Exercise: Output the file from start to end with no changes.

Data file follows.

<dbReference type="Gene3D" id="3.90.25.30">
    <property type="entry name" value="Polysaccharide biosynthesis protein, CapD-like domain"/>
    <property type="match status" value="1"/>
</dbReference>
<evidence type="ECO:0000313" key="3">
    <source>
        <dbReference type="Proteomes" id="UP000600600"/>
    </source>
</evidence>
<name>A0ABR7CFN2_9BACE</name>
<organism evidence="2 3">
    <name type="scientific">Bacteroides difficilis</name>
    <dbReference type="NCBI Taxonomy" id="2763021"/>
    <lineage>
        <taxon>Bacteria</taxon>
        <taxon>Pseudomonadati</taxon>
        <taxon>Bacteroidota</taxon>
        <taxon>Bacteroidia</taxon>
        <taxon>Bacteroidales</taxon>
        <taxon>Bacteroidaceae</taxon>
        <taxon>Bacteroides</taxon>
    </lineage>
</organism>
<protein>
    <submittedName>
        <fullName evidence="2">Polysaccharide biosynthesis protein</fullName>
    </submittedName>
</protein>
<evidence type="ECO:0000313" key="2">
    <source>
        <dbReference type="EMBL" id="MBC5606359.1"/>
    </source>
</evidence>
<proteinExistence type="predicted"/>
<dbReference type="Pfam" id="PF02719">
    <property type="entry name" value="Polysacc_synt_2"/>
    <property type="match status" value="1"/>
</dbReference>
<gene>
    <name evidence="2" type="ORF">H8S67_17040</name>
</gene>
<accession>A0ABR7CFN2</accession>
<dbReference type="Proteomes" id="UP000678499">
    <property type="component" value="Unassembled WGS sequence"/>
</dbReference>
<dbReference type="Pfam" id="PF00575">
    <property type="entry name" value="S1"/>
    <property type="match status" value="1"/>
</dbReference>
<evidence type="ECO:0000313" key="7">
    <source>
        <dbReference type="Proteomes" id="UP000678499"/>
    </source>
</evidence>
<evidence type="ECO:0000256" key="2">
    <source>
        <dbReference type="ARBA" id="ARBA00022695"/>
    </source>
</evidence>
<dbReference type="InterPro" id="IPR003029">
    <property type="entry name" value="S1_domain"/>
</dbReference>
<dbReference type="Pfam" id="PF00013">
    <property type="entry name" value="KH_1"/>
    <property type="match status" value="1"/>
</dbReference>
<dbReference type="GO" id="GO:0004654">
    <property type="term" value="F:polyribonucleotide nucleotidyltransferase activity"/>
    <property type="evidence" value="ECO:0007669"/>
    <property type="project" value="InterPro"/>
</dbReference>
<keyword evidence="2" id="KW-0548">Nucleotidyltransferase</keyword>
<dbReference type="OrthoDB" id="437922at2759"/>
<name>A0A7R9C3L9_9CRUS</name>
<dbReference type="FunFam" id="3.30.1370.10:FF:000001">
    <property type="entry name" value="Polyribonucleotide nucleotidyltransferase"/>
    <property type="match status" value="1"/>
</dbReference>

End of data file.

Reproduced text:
<dbReference type="Gene3D" id="3.90.25.30">
    <property type="entry name" value="Polysaccharide biosynthesis protein, CapD-like domain"/>
    <property type="match status" value="1"/>
</dbReference>
<evidence type="ECO:0000313" key="3">
    <source>
        <dbReference type="Proteomes" id="UP000600600"/>
    </source>
</evidence>
<name>A0ABR7CFN2_9BACE</name>
<organism evidence="2 3">
    <name type="scientific">Bacteroides difficilis</name>
    <dbReference type="NCBI Taxonomy" id="2763021"/>
    <lineage>
        <taxon>Bacteria</taxon>
        <taxon>Pseudomonadati</taxon>
        <taxon>Bacteroidota</taxon>
        <taxon>Bacteroidia</taxon>
        <taxon>Bacteroidales</taxon>
        <taxon>Bacteroidaceae</taxon>
        <taxon>Bacteroides</taxon>
    </lineage>
</organism>
<protein>
    <submittedName>
        <fullName evidence="2">Polysaccharide biosynthesis protein</fullName>
    </submittedName>
</protein>
<evidence type="ECO:0000313" key="2">
    <source>
        <dbReference type="EMBL" id="MBC5606359.1"/>
    </source>
</evidence>
<proteinExistence type="predicted"/>
<dbReference type="Pfam" id="PF02719">
    <property type="entry name" value="Polysacc_synt_2"/>
    <property type="match status" value="1"/>
</dbReference>
<gene>
    <name evidence="2" type="ORF">H8S67_17040</name>
</gene>
<accession>A0ABR7CFN2</accession>
<dbReference type="Proteomes" id="UP000678499">
    <property type="component" value="Unassembled WGS sequence"/>
</dbReference>
<dbReference type="Pfam" id="PF00575">
    <property type="entry name" value="S1"/>
    <property type="match status" value="1"/>
</dbReference>
<evidence type="ECO:0000313" key="7">
    <source>
        <dbReference type="Proteomes" id="UP000678499"/>
    </source>
</evidence>
<evidence type="ECO:0000256" key="2">
    <source>
        <dbReference type="ARBA" id="ARBA00022695"/>
    </source>
</evidence>
<dbReference type="InterPro" id="IPR003029">
    <property type="entry name" value="S1_domain"/>
</dbReference>
<dbReference type="Pfam" id="PF00013">
    <property type="entry name" value="KH_1"/>
    <property type="match status" value="1"/>
</dbReference>
<dbReference type="GO" id="GO:0004654">
    <property type="term" value="F:polyribonucleotide nucleotidyltransferase activity"/>
    <property type="evidence" value="ECO:0007669"/>
    <property type="project" value="InterPro"/>
</dbReference>
<keyword evidence="2" id="KW-0548">Nucleotidyltransferase</keyword>
<dbReference type="OrthoDB" id="437922at2759"/>
<name>A0A7R9C3L9_9CRUS</name>
<dbReference type="FunFam" id="3.30.1370.10:FF:000001">
    <property type="entry name" value="Polyribonucleotide nucleotidyltransferase"/>
    <property type="match status" value="1"/>
</dbReference>